Hokusai's Iconic "Great Wave"
Posted: Wednesday, July 2, 2014
Katsushika Hokusai (Japanese, 1760–1849). "Under the Wave off Kanagawa (Kanagawa oki nami ura)," also known as "the Great Wave," from the series Thirty-six Views of Mount Fuji (Fugaku sanjūrokkei), ca. 1830–32. Polychrome woodblock print; ink and color on paper; 10 1/8 x 14 15/16 in. (25.7 x 37.9 cm). The Metropolitan Museum of Art, New York, H. O. Havemeyer Collection, Bequest of Mrs. H. O. Havemeyer, 1929 (JP1847)
«The world-renowned landscape print "Under the Wave off Kanagawa"—also known as "the Great Wave"—is now on view in Gallery 231, complementing paintings by Katsushika Hokusai (1760–1849) and his pupils that are currently on display as part of the exhibition The Flowering of Edo Period Painting: Japanese Masterworks from the Feinberg Collection.»
Hokusai's career spanned over seven decades. Not only did he achieve fame for his dynamic designs for woodblock prints and illustrated books, but he was a skilled painter as well. Known for his ingenuity in creating striking designs through the clever use of perspective, Hokusai here shows Japan's tallest peak, Mount Fuji, as a small triangle in the distance, seen beneath a cresting wave—a symbol of nature's power.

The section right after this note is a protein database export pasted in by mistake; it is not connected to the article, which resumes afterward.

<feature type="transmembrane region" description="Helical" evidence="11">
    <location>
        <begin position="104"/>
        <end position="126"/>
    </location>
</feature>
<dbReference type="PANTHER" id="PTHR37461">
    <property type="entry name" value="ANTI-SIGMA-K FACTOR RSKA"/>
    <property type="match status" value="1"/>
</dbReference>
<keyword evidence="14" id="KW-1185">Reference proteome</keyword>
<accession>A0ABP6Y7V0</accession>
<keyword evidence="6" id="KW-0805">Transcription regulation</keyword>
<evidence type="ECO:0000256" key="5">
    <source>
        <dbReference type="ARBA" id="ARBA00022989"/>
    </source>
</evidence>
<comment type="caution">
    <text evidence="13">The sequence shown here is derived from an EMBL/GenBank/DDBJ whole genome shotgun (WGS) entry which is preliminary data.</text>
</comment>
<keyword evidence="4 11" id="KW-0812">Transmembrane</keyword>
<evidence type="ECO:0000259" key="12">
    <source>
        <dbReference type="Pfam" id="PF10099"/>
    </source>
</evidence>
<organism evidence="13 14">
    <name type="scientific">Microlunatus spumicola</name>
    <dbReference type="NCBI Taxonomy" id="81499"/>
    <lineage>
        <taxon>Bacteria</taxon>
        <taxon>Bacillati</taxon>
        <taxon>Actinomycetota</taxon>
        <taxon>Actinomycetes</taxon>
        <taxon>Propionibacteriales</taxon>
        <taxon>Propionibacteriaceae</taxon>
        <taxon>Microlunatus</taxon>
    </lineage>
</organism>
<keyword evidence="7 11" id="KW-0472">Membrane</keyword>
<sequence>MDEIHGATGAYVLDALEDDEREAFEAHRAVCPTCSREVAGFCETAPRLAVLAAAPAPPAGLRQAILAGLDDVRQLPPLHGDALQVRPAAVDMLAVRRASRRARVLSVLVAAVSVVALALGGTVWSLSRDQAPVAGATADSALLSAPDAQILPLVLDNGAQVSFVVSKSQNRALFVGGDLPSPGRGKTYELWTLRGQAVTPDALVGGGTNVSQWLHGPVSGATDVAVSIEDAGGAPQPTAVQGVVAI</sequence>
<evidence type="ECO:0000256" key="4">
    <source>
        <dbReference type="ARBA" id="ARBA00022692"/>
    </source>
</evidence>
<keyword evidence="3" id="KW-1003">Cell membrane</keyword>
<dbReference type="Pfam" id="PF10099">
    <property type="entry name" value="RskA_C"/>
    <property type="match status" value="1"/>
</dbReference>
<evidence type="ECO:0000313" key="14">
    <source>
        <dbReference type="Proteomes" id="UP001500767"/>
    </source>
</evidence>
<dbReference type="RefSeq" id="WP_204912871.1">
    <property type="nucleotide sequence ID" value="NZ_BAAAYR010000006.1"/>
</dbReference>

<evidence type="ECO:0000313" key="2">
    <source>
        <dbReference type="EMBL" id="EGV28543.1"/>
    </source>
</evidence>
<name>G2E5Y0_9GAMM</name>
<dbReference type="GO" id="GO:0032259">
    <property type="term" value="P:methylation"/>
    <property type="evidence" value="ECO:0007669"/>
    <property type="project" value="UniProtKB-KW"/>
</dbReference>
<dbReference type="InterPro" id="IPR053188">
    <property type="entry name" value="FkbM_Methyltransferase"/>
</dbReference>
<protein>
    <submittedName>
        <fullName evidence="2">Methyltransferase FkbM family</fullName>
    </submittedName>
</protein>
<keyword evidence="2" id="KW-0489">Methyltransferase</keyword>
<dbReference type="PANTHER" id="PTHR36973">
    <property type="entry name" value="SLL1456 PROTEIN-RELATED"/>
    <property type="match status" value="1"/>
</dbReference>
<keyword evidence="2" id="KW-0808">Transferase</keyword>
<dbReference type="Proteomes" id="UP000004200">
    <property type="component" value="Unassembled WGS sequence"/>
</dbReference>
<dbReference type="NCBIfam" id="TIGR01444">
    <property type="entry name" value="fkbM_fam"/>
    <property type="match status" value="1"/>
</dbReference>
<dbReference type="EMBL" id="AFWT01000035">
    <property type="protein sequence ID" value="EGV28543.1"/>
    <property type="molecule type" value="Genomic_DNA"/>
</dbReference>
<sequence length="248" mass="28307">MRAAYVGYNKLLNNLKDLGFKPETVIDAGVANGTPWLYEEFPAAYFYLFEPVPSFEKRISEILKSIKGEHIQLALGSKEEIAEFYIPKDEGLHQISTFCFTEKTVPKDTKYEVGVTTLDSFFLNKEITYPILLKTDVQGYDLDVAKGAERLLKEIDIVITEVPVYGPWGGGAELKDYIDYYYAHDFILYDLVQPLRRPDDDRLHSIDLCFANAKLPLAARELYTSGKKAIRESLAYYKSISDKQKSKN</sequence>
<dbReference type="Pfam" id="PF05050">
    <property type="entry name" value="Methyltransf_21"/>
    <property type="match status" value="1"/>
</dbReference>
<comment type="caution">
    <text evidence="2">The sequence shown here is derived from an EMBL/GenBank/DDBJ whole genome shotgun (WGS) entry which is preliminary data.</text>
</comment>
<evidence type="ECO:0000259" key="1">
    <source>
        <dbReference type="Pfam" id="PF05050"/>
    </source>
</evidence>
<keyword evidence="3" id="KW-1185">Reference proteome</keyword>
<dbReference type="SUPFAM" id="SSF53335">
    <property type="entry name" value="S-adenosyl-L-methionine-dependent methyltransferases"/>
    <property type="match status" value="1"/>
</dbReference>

The sophisticated use of various hues of blue is a distinctive feature of several prints from the Thirty-six Views of Mount Fuji series, to which "the Great Wave" belongs. At the time this print was produced, there was a demand for Berlin blue—popularly known as "Prussian blue"—imported from Europe. Scientific analysis has since revealed that both Prussian blue and traditional indigo were used in "the Great Wave" to create subtle gradations in the coloring of this dramatic composition.
To prevent fading, we will rotate different impressions of "the Great Wave" from the Met's collection throughout the summer.
Katsushika Hokusai (Japanese, 1760–1849). "Storm below Mount Fuji (Sanka no haku u)," from the series Thirty-six Views of Mount Fuji (Fugaku sanjūrokkei), ca. 1830–32. Polychrome woodblock print; ink and color on paper; 9 3/4 x 14 3/4 in. (24.8 x 37.5 cm). The Metropolitan Museum of Art, New York, The Howard Mansfield Collection, Purchase, Rogers Fund, 1936 (JP2567)